If you have an unfinished basement, you may have noticed occasional drips of moisture from your copper piping at some point. Hopefully, this is not something that you noticed because of damp, brownish patches that developed on the outside of your ceiling drywall or drop tiles. "Sweating" pipes are a common plumbing issue and easily remedied, but the term itself has different meanings for different people.
No, it's not what you think. Sure, most of us perspire when working hard and the best plumbers in London will certainly work hard to solve your plumbing problems. When pros talk about sweating however, we're referring to a specific plumbing technique. Sweating pipes is the process of joining two pipes together by using a torch and solder at the junction point. Requiring a fair amount of practice for the do-it-yourself'er, it's commonly done to replace damaged piping or to extend water service during a renovation.
If that wasn’t confusing enough, there’s another meaning for the term “sweating pipes”. This other meaning is used much more commonly when talking about plumbing.
Moisture can sometimes develop on the outside of water pipes, whether they are made of copper, galvanized steel or even plastic. It's less common on plastic piping however, since plastic does not conduct temperature as much as metal piping can. The confusion over sweating pipes is that the moisture is not actually being excreted from the inside of the pipe. If dripping water is indeed coming from inside the pipe, it can indicate a possible rupture or a broken joint, and that's a whole separate issue.
The water on the outside of a sweating pipe is actually condensation. This occurs when there's a significant temperature differential between the outside of the pipe and the surrounding air. The same thing happens to your glass when you're enjoying a frosty beverage in your backyard during the summer. When your cold water supply pipes are exposed to the warm and somewhat humid air of your home, moisture will form which can sometimes become excessive.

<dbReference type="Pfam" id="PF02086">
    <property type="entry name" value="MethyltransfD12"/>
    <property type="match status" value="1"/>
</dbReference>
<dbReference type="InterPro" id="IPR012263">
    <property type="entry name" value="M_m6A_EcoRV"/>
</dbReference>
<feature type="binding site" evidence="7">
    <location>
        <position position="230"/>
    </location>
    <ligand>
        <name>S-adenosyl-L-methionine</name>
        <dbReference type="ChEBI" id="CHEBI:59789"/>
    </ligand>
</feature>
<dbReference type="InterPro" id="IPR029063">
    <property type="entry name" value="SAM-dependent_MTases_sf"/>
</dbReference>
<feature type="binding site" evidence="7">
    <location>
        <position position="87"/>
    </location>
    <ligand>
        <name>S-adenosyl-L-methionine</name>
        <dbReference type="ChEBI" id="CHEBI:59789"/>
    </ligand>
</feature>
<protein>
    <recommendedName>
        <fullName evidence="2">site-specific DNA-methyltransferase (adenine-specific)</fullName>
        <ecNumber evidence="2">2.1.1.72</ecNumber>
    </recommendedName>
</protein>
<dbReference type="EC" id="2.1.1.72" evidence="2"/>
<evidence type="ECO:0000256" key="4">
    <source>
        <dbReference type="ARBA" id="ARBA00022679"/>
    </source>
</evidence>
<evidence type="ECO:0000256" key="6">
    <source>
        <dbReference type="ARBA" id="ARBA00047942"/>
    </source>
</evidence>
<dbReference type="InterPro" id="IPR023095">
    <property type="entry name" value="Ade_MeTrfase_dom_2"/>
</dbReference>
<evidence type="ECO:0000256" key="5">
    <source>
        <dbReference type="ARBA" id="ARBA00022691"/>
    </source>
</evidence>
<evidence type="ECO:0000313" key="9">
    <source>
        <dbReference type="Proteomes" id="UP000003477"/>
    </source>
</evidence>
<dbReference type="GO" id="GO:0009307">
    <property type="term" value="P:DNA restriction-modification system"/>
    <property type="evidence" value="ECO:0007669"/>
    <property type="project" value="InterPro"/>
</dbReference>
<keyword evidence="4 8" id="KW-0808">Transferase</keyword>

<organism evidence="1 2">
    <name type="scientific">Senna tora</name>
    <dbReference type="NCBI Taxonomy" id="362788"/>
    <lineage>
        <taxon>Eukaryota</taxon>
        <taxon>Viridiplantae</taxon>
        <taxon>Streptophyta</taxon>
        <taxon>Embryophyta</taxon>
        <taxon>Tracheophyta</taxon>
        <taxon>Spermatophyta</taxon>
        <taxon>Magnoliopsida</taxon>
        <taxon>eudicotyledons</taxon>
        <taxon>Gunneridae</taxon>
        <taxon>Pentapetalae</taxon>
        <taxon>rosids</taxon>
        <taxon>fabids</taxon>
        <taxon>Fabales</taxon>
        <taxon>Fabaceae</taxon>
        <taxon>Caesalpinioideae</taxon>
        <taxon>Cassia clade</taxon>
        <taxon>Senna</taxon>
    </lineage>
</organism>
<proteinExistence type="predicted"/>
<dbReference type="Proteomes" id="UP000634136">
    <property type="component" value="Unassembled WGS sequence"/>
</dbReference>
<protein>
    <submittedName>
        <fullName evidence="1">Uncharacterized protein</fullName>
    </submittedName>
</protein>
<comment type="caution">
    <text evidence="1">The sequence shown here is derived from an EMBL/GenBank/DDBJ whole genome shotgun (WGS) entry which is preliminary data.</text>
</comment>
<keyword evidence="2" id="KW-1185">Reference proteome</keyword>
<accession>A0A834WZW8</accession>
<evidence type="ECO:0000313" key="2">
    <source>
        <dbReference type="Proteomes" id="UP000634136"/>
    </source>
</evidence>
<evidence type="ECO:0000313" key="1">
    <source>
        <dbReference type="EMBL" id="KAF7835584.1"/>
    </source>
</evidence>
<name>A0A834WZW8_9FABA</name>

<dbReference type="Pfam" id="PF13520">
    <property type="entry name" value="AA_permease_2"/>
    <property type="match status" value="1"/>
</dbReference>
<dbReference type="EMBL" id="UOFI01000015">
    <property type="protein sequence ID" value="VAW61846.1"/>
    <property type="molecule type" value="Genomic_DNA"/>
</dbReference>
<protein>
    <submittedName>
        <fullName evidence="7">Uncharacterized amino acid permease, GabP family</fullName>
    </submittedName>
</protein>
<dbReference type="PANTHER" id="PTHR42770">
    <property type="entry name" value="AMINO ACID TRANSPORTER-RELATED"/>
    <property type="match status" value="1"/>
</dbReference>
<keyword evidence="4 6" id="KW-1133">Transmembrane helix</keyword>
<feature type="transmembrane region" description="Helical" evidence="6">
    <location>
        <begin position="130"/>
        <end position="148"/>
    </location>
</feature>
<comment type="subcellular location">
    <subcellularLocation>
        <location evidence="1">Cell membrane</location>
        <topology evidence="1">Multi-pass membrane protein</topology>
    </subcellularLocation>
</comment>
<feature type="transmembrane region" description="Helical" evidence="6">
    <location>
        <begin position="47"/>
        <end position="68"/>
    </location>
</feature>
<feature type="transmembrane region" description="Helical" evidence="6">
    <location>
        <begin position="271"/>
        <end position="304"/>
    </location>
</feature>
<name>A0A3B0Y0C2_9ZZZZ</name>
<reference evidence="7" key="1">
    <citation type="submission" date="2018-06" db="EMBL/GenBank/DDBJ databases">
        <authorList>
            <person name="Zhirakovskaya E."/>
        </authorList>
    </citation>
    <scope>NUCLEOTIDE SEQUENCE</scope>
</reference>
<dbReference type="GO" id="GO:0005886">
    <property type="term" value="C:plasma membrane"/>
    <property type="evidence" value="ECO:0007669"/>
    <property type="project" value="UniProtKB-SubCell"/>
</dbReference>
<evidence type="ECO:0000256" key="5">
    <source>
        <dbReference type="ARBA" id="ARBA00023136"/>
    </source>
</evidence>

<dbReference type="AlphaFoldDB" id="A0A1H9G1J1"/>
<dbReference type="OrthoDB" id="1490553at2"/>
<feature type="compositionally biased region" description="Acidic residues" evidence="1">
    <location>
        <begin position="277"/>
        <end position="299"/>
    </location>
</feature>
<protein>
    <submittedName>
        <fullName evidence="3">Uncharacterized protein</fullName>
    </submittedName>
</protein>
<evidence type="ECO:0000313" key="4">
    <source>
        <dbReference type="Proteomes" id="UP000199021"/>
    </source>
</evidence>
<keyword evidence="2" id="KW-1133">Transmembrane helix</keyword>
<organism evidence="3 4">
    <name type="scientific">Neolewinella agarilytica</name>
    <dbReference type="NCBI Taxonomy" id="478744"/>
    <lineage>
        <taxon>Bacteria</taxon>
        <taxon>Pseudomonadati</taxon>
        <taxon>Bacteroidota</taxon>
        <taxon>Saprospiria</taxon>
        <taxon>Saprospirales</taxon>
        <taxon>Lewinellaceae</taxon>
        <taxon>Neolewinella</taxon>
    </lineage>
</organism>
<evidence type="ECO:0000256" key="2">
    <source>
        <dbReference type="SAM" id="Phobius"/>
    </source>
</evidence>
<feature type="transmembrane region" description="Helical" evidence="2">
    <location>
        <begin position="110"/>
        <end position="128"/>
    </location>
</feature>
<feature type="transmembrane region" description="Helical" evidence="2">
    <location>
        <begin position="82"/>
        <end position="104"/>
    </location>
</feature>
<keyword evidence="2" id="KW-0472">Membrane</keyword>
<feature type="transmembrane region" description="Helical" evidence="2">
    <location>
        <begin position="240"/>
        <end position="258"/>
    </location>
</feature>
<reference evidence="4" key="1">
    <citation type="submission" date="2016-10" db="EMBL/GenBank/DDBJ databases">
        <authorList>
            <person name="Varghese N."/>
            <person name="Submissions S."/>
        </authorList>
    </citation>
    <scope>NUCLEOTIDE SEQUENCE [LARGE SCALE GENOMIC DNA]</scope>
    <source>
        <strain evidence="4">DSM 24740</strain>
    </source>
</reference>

In an unfinished basement, you don't need a plumber to tell you that sweating pipes can be a nuisance and possibly a hazard due to small puddles of water collecting on the floor. In a finished basement, however, it's a much more serious issue. Over time, mould, mildew and rot will build up on the inside of drywall and tiles, and in the studded wall cavity. Not only a major structural concern if not detected and remedied, there are also potentially serious health implications if mould is allowed to grow and become airborne through the home's heating and cooling system.
In most cases, fixing a sweating pipe is a simple matter, unless you have to break into a finished ceiling to do it. If you are doing a basement renovation or just need to stop the dripping condensation in an unfinished basement, make sure to insulate the cold water supply pipes. Affordable and readily-available at most hardware stores, the grey, foam tubing easily wraps around the pipe in order to keep the cooler metal from coming in contact with the warmer surrounding air. In addition, and if the condensation appears to be excessive, it may be a good idea to test the moisture content of your home and use a dehumidifier if necessary.
Occasionally, the location of sweating pipes in your home will require the services of a professional plumber. Not unheard of in home renovations, particularly those of older homes, builders might install electrical systems, junction boxes or even breaker panels too close to existing piping. The potential hazards of condensation in this case are obvious, and will require a professional plumber to re-route the water supply - likely employing that other type of "sweating".
For this or any other plumbing issue in your home, contact the BEST plumbers in London for a free estimate. You will be glad you did!